El País ha abierto hace un tiempo unos foros moderados donde se participa por invitación (aunque lectores pueden dejar mensajes si se unen a la red social de el Pais, ESKUP).  Esos foros enfocados hacia la política y quehacer de España han sido un éxito y El País esta tratando de reeditar ese éxito con un nuevo foro internacional al cual hemos sido invitados unas 80 personas desde académicos a periodistas, incluyendo analistas como su servidor.  Así lo describen:
Los primeros análisis de las últimas noticias. El debate es un espacio dedicado a analizar diariamente los asuntos internacionales más controvertidos. De lunes a viernes, El País aporta las opiniones y críticas de un selecto pero amplio grupo de especialistas sobre las informaciones de mayor calado.

Round up of governor primary candidates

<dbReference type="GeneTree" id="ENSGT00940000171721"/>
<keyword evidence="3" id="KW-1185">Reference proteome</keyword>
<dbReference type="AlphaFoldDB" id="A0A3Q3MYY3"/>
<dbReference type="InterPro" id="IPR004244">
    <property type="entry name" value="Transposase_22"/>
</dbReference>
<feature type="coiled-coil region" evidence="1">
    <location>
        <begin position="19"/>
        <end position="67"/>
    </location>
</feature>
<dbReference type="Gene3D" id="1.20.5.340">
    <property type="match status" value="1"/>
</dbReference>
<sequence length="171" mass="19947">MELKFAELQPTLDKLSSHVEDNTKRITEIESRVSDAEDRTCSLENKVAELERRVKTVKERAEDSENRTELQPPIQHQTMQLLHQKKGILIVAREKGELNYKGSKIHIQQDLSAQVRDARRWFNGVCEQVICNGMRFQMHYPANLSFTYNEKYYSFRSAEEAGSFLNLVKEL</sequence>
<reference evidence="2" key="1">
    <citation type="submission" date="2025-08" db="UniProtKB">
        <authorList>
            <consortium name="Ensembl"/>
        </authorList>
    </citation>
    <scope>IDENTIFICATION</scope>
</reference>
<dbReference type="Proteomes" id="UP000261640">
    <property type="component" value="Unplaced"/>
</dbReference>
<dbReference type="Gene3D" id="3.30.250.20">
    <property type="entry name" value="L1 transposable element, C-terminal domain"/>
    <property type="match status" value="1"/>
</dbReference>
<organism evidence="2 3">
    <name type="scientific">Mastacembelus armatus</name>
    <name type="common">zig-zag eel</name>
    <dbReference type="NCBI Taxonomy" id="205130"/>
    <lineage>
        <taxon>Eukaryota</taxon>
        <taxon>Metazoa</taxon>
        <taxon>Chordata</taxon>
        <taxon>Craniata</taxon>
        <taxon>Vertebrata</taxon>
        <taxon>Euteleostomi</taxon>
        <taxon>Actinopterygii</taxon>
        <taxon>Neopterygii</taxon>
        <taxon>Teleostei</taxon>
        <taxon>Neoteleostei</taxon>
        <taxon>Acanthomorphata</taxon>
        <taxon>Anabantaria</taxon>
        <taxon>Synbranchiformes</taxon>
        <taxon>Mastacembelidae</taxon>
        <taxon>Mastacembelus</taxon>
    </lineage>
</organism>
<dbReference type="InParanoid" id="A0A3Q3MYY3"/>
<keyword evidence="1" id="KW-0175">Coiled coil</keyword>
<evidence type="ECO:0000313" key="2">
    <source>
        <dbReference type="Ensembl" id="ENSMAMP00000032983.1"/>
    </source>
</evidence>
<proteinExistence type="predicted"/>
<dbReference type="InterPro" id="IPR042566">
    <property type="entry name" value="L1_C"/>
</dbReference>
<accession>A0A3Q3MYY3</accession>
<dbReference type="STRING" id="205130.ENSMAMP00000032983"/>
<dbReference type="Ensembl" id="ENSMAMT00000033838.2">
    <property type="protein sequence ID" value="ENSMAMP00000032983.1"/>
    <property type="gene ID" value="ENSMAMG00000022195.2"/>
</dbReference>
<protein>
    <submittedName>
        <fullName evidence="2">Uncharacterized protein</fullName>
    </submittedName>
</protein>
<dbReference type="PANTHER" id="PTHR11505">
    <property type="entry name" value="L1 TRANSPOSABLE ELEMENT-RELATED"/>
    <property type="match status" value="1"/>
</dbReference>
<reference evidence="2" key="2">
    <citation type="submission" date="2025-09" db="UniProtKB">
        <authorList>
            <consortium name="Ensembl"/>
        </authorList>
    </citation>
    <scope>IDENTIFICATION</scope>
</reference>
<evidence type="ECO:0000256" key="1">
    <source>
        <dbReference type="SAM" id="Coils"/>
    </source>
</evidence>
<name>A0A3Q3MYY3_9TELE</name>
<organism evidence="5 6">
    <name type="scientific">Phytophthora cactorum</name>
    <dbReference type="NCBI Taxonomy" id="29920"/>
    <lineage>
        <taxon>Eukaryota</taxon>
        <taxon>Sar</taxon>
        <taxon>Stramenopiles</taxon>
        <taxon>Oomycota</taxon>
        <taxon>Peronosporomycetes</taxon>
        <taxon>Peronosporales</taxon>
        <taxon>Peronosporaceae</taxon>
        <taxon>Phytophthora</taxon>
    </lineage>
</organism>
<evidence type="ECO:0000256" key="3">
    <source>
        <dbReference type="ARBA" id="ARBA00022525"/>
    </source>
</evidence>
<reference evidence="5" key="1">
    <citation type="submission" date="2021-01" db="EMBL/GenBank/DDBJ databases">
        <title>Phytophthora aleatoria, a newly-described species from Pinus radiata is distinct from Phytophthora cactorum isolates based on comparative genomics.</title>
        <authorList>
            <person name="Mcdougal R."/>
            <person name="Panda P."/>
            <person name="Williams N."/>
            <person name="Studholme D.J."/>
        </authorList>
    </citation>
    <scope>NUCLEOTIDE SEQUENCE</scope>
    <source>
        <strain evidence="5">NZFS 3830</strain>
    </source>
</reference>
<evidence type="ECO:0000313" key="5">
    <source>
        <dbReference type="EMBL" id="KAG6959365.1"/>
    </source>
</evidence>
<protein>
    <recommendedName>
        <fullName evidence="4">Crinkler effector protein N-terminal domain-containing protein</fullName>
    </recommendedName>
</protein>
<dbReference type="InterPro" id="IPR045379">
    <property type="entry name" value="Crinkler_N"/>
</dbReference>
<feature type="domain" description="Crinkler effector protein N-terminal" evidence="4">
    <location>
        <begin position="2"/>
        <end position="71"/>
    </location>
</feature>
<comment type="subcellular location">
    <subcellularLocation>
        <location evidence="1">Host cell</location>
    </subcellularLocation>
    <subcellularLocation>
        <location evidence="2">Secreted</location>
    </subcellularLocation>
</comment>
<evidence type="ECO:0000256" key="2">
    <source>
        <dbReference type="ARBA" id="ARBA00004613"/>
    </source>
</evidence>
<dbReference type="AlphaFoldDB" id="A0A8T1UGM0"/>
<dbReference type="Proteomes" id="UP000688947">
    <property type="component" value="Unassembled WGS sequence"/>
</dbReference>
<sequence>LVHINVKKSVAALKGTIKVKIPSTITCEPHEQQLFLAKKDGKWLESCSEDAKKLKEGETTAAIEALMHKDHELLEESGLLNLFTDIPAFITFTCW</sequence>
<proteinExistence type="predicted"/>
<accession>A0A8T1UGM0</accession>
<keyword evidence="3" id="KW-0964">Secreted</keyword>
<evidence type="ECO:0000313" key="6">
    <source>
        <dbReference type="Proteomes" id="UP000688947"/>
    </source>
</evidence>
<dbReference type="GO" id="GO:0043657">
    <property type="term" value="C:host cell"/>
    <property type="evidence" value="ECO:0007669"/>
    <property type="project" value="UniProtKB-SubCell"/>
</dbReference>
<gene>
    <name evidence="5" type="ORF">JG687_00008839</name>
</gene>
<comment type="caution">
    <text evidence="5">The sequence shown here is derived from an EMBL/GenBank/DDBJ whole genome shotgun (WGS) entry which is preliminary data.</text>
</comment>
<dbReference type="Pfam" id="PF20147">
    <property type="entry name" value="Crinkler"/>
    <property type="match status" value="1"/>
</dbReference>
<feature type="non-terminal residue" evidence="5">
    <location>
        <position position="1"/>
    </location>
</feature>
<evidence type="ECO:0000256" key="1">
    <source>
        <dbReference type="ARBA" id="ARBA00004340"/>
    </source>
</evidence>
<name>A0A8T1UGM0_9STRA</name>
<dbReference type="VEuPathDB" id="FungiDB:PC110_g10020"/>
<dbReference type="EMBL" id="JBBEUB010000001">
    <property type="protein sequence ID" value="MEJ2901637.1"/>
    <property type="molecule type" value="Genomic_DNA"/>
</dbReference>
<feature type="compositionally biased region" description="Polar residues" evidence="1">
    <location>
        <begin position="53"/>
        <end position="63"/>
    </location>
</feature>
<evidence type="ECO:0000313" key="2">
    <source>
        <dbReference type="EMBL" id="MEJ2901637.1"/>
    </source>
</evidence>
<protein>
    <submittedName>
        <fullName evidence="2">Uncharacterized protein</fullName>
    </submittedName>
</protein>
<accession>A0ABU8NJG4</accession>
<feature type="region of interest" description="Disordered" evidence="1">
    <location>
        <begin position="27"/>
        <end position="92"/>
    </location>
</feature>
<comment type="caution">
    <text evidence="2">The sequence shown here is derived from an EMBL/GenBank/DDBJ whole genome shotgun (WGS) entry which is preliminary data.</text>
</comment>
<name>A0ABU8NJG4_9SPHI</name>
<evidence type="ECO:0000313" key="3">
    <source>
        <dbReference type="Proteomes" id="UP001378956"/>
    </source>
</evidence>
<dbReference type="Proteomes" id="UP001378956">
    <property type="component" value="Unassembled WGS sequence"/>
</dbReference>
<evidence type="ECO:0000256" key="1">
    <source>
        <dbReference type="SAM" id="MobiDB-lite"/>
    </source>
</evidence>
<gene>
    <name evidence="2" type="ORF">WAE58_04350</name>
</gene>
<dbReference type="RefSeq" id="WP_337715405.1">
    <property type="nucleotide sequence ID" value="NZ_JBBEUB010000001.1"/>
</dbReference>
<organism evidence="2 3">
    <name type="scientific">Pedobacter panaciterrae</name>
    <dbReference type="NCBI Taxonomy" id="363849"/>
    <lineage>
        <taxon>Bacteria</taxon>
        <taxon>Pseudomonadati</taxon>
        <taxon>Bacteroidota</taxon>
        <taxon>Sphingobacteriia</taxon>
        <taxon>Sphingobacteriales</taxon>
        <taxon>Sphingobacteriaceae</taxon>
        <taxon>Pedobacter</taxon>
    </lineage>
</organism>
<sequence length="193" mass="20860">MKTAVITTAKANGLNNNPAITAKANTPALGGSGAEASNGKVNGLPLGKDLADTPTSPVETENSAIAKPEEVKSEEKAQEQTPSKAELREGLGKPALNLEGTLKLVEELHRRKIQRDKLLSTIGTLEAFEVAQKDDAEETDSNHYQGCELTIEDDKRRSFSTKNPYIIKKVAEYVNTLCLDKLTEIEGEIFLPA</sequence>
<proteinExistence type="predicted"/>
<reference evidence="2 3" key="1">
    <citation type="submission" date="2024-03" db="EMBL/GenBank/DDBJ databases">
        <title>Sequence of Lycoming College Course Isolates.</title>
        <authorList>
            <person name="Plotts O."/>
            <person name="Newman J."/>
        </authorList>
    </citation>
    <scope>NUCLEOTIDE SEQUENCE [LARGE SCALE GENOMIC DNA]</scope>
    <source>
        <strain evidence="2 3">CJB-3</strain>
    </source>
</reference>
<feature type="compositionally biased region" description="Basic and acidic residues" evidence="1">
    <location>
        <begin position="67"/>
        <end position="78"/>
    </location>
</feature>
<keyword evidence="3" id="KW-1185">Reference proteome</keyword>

This is kind of a useless post but since I am on vacation, and drinking wine as I type, I thought I could indulge in commenting about the guys who signed up to run for governor in December 2012.

Tuesday, November 08, 2011

Breaks which are not breaks, news which are not news

Peñeros on mainland across Margarita
I was looking forward a short break in Margarita, after a particularly stressful third trimester.  But of course, such things are impossible in Venezuela.  To begin with, travel troubles make sure that you make it to your destination only if you have an abundant supply of pain relievers in your travel kit: in short order I had a travel agency mistake, a change of schedule in airline that was unknown by the agency anyway, a waiting list that did not take names, normal delays, normal stampede to the plane as if the last people would not be able to board, etc, etc...  And then arriving in Margarita we had ID checks with fingerprinting as if we were arriving to the US!!!!  That is due, I was told, to the crime wave of Margarita which has for lone solution, it seems, stopping registered criminals from landing at Porlamar.  Yeah, right, as if peñeros did not exist....